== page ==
Slices of Pie Riddle

Write-up by Craig Corsi and Steven J Miller


Below we discuss the Slices of Pie riddle. While this problem may not have the same mathematical prerequisites as some of the other riddles, it exposes a few preconceptions that people often have when solving riddles. We examine these preconceptions and show how they make the solution more difficult to reach. After solving the riddle, we will look at how to explore the riddle in a more general setting using a website called the Online Encyclopedia of Integer Sequences: .


Here's the original question:



Slices of Pie: If you have a circle and you are only given three lines to divide it in seven pieces, how can you accomplish this task?





The first step in solving a problem is to make sure we know what all the words mean. We need to clarify that the ďcircleĒ in this riddle refers to the entire disk, and not just the boundary. As a nice additional exercise, show you canít divide the perimeter of a circle into seven pieces with just three lines.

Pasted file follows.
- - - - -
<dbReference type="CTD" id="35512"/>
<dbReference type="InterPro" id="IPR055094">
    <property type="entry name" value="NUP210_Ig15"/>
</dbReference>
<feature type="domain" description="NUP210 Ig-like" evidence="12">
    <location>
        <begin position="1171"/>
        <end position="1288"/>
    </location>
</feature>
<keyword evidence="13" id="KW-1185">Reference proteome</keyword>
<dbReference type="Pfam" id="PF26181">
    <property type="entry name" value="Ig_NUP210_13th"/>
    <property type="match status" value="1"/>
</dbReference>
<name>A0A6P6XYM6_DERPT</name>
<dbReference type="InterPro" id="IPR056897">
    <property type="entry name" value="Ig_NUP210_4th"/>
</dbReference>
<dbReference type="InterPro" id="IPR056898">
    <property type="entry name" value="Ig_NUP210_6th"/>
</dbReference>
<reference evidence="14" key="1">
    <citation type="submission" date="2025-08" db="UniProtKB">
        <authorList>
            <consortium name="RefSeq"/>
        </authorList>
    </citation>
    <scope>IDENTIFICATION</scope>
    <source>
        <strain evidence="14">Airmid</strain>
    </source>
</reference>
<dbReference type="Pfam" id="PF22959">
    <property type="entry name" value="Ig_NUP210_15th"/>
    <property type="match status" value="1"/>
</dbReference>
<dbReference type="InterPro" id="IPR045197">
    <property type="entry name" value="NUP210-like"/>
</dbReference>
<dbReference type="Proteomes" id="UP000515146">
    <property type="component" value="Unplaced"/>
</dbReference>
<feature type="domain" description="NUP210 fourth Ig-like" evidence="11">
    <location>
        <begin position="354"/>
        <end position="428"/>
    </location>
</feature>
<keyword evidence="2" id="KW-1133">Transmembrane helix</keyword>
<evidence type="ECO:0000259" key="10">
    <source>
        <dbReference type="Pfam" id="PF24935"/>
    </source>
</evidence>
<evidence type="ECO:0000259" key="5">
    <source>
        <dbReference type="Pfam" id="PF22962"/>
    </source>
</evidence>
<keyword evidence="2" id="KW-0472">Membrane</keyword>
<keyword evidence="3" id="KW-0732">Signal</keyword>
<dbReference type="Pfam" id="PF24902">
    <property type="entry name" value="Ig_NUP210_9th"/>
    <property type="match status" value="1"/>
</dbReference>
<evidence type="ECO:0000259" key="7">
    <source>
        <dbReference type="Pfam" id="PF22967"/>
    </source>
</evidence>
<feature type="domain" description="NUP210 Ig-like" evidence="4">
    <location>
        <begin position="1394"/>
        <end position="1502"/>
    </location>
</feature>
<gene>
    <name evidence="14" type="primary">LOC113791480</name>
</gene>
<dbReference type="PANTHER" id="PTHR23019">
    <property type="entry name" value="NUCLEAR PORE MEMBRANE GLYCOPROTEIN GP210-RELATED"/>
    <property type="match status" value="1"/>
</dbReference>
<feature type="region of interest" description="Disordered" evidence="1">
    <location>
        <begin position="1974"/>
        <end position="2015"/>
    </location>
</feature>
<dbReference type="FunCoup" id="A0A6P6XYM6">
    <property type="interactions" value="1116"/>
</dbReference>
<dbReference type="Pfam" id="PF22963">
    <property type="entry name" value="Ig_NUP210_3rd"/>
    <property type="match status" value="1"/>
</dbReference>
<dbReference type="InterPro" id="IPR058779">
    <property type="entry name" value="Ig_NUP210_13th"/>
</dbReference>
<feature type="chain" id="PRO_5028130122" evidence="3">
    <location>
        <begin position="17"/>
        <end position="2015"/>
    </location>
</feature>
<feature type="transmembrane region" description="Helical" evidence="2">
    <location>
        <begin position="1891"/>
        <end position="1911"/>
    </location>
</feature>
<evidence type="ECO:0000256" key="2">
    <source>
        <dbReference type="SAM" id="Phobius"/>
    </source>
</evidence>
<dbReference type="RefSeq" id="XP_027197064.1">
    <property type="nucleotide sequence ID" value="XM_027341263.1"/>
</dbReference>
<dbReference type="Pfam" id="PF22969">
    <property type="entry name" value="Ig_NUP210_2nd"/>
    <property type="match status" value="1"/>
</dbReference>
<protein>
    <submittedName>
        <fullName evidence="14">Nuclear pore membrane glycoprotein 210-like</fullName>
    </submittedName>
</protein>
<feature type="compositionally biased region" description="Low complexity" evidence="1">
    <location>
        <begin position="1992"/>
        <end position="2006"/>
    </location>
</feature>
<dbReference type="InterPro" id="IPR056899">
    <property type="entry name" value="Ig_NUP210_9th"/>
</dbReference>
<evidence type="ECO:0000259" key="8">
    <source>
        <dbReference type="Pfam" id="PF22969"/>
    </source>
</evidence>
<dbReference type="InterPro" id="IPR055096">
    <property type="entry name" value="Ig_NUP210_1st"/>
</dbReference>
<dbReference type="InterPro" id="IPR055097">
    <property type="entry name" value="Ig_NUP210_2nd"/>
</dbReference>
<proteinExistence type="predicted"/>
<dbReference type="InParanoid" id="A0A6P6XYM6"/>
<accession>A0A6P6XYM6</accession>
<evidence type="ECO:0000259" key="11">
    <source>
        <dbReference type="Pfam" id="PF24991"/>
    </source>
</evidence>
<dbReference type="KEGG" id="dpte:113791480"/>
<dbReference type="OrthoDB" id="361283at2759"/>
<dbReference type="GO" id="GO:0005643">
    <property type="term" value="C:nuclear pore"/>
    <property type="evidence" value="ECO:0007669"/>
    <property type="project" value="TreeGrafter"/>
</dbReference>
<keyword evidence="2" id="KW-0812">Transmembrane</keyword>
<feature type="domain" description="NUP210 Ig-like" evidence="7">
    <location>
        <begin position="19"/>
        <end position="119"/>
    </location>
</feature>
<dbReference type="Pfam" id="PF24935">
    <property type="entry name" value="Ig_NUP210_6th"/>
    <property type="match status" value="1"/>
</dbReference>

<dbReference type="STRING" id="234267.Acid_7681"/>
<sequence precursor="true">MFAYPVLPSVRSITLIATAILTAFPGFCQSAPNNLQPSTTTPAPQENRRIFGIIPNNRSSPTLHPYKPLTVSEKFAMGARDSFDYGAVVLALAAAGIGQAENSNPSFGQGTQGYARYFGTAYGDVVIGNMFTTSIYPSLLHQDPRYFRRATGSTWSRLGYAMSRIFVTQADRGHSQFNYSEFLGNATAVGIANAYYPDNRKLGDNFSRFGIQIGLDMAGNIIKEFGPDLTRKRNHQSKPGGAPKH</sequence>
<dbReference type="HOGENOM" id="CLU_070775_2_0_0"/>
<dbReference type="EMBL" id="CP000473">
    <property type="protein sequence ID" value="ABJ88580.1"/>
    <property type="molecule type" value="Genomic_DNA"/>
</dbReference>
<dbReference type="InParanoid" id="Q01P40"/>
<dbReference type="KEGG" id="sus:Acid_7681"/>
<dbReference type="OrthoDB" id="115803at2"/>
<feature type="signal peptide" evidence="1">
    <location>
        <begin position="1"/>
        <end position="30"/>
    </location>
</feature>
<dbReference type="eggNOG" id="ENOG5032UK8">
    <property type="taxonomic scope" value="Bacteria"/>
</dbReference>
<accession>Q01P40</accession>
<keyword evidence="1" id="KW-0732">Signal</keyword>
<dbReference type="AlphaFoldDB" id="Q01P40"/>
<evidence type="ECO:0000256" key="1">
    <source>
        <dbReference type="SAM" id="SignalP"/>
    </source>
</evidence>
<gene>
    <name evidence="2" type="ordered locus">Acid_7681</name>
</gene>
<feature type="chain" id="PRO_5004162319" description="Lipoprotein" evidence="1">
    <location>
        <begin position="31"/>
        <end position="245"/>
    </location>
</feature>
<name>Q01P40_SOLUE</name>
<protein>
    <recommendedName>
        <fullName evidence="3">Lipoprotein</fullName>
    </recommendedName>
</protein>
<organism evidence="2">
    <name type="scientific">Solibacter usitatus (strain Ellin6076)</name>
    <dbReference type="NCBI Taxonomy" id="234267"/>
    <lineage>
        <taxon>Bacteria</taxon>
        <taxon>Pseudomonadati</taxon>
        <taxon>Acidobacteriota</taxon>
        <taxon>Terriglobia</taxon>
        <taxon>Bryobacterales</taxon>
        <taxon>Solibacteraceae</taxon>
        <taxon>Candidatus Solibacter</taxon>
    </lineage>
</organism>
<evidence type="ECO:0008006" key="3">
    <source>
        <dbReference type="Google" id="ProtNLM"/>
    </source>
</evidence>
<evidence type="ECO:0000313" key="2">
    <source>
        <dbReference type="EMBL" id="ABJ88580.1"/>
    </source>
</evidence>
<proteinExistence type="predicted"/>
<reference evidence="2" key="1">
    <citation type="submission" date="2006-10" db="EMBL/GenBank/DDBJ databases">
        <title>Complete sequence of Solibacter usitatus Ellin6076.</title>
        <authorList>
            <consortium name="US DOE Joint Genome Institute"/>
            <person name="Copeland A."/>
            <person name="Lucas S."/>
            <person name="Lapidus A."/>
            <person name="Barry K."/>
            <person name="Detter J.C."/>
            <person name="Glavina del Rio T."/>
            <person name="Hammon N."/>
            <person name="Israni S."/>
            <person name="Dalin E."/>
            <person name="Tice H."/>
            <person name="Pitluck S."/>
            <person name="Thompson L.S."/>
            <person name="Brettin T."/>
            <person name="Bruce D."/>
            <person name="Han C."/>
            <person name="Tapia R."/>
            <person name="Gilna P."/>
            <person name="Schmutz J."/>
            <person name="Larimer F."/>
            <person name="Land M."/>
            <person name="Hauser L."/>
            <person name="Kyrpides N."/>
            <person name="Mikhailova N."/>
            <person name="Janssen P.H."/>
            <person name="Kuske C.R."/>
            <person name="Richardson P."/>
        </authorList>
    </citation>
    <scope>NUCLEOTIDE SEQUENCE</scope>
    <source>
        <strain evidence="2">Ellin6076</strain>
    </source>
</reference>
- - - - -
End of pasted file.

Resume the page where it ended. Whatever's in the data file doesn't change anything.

Letís look at what happens with fewer lines and try to sniff out a pattern. If we have zero lines then thereís just one region. If there is one line then there are two regions. If there are two lines then we can get four regions (and no more, as the best a line can do is divide each existing region in half). We see a pattern: 1, 2, 4; it seems natural to conjecture that the next term is 8. Unfortunately, this pattern doesnít continue, and the problem says that the next term is 7, not 8.


So what kind of preconceptions make our task seem impossible? That is, what assumptions might be made which don't need to (and shouldn't) be made?  First, we might think that all pieces of the circle have to be the same size and shape, as if we were cutting a pie and giving the pieces to our friends. One way to accomplish this is to make seven cuts, each of which cuts halfway into the pie, touching the center. This gives the right number of pieces but with too many cuts. While this isnít the solution, it does help us get on the right track. If a problem is hard, try doing a simpler one first. Is there some number of cuts that will divide our circle into seven pieces? Perhaps we can do it with more than three, and then see ways to simplify or remove some of the cuts.


Alternatively, we could make three cuts through the center, dividing the circle into six pieces, each whose angle equals sixty degrees. This is the right number of cuts, but we don't have enough pieces. We would need one more cut. Thus, weíve shown the following fact: